Do you see there a sweet spot for grabbing anybody who may think that Trump is the answer?

BENENSON: I think the sweet spot is there for Hillary Clinton and has been throughout this campaign. And Democrats, as you talked about, because we

have been the party that has been fighting for people, for the values of America that have always set America apart and made us the greatest country

on earth.

This was a country that was founded by immigrants in some ways, that believed that despite their differences in those early days, that if we

didn't work together, we wouldn't create a nation that could advance and move forward.

I think when you think about last night in particular, Christiane, you heard from an independent, a man who ran as a Republican for mayor of New

York City and was elected, Michael Bloomberg. A really successful businessman who built a business, a massive empire and fortune from scratch

with no help from anybody else, and he did it. And he made the point not by trampling on other people, not by putting down his workers, not by not

paying his bills as a whim. He did it by working in partnership with people because that's how you build a strong country. It's how you build a

strong business.

And he really took on this notion. And I think this is what's worrisome to everybody, not just Republicans but all Americans. That Donald Trump stood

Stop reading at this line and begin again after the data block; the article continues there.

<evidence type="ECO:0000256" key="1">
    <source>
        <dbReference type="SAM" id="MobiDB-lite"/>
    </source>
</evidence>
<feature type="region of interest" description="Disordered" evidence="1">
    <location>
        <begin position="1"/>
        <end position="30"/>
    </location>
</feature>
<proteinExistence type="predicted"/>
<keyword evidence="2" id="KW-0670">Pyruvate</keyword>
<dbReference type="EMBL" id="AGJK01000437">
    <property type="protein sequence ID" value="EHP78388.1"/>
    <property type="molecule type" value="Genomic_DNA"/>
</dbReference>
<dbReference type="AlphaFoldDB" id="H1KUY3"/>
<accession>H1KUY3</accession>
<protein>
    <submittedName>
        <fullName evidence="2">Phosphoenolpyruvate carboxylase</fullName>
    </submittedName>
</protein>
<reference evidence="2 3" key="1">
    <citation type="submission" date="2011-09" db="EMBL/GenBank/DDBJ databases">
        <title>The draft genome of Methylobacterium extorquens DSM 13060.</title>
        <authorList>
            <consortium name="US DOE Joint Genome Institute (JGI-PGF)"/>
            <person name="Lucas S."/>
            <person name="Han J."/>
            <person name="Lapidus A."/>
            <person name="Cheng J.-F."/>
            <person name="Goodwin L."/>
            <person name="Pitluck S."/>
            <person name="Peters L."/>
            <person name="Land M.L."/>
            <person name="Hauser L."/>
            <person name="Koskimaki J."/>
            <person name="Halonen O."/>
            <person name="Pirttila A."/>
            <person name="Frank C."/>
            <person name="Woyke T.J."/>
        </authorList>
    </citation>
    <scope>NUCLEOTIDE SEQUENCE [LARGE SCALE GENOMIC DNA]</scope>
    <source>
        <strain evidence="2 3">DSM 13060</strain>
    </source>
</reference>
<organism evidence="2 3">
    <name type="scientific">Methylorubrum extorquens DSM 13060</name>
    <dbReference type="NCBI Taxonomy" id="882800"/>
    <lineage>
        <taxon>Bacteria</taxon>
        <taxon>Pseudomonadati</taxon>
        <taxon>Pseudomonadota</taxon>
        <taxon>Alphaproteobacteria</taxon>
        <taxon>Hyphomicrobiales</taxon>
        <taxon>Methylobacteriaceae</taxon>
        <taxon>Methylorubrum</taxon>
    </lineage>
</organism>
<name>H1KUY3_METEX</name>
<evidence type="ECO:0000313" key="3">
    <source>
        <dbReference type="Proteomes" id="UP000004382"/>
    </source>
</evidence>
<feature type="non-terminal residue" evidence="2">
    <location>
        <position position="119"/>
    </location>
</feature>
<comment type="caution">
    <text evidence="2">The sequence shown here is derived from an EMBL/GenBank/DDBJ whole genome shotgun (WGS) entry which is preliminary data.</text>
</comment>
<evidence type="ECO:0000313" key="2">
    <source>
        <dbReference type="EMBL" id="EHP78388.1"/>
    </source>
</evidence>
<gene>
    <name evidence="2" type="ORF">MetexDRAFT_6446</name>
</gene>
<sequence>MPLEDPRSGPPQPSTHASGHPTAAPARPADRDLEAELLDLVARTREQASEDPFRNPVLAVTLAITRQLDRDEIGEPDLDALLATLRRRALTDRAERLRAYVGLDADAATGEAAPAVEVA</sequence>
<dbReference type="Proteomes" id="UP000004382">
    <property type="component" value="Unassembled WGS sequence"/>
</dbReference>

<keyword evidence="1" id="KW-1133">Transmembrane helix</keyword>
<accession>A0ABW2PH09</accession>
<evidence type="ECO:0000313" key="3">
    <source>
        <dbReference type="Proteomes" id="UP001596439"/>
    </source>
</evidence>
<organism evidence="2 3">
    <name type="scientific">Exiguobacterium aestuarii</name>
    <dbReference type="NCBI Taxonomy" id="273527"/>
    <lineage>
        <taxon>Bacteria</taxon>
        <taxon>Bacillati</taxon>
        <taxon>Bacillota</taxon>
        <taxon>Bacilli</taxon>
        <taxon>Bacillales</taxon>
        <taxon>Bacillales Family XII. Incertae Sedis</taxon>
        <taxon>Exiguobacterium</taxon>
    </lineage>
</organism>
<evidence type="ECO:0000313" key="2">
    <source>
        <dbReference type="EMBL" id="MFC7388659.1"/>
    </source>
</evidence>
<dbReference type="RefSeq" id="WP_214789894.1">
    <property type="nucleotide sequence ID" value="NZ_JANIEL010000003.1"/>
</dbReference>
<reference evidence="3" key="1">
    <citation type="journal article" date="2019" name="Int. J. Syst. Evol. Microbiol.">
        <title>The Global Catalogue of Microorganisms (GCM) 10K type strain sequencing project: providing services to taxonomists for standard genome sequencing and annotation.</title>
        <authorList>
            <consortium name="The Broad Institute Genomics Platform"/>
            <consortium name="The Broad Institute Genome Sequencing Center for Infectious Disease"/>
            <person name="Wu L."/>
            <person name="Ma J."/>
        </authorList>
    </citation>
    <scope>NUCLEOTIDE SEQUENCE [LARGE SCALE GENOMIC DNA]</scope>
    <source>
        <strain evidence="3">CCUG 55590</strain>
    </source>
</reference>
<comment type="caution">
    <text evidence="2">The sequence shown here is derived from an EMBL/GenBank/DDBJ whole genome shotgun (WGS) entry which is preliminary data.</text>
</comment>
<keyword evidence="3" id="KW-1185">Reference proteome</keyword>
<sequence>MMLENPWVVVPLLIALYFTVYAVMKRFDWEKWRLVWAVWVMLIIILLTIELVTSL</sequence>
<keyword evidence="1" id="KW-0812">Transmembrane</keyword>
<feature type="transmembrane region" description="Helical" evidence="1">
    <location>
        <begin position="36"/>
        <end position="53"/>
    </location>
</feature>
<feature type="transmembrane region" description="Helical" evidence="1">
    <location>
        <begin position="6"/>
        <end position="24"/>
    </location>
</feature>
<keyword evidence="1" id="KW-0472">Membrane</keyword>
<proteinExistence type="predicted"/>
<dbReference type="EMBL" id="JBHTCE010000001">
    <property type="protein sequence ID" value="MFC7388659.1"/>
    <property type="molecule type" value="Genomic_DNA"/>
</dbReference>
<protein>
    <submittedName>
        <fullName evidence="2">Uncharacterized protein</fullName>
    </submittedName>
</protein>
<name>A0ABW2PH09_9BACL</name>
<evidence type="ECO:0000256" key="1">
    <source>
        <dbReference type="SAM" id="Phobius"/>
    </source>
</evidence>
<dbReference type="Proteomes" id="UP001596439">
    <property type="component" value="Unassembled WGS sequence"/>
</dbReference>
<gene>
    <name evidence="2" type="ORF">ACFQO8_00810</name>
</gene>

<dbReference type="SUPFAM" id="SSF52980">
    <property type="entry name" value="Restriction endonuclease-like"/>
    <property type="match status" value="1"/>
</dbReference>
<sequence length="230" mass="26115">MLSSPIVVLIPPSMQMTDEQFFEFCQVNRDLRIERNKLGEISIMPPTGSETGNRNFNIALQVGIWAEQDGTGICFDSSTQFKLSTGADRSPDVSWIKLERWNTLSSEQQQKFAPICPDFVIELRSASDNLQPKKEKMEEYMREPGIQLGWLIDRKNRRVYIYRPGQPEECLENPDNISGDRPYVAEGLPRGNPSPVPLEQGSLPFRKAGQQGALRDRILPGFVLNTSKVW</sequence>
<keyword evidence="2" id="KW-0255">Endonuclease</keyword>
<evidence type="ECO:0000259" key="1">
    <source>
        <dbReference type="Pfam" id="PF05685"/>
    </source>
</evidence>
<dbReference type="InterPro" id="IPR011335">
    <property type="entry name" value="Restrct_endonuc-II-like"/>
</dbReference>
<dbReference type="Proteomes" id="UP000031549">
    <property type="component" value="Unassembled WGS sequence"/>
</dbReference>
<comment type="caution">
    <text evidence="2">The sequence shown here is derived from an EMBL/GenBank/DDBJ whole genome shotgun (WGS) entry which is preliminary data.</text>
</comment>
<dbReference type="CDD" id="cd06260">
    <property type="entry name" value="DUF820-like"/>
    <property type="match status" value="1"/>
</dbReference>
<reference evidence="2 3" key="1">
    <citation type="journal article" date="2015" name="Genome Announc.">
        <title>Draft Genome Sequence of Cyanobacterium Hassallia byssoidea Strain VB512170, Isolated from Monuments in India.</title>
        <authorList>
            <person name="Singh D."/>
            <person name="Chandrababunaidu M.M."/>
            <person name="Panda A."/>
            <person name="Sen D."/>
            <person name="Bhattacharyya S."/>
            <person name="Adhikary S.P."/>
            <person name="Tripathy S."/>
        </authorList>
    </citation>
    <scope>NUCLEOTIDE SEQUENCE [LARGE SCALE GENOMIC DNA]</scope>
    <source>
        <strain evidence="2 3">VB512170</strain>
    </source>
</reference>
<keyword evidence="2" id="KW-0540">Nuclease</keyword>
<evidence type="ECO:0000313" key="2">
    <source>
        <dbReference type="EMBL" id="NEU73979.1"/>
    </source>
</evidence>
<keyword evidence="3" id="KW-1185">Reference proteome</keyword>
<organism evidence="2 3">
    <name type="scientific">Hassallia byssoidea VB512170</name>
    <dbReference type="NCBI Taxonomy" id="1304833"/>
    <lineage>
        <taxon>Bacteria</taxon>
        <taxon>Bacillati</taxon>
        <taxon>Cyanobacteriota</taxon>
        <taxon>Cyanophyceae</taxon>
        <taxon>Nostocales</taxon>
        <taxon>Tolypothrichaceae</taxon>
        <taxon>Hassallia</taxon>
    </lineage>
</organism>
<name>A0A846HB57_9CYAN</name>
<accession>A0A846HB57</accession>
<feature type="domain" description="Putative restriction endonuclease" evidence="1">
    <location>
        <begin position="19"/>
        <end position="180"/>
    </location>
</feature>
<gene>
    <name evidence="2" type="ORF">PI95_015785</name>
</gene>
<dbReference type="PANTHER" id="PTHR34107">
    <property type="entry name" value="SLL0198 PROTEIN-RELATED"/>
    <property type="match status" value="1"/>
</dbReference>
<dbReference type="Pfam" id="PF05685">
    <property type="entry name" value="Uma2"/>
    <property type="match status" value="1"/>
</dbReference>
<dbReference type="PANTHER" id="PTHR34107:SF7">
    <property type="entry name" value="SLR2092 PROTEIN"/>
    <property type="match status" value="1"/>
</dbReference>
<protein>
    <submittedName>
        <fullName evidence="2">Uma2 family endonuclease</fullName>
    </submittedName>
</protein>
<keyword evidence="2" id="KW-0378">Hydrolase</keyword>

up at his convention and said I alone can fix it. If there is any sentence that he has uttered and there have been so many that are antithetical to

what we stand for in America, the notion that one person, one man alone can fix it.

It is so counter to the American story, to patriotism, to service of others, that has exemplified Hillary Clinton's life and the lives of the

leaders you mentioned in your question, Barack Obama, Bill Clinton, who served this country with great honor and dignity and have led people to

better times.

[14:10:22] AMANPOUR: Joel, let me play you a snippet of Gabrielle Giffords from last night. She was incredibly moving, incredibly powerful on the

stage. Obviously, hoping that Hillary and saying that Hillary would fight for the issue that concerns her the most.

Just take a listen.


GABRIELLE GIFFORDS, FORMER U.S. HOUSE DEMOCRAT: Hillary is tough. Hillary is courageous. She will fight to make our families safer. In the White

House, she will stand up to the gun lobby. That's why I'm voting for Hillary.



AMANPOUR: It is so remarkable to see that.

Five years ago, she was nearly assassinated and that she's back and she's talking like that.

Will that be part of the speech tonight? Is there also taking on the NRA and addressing the public's deep, deep desire for gun control?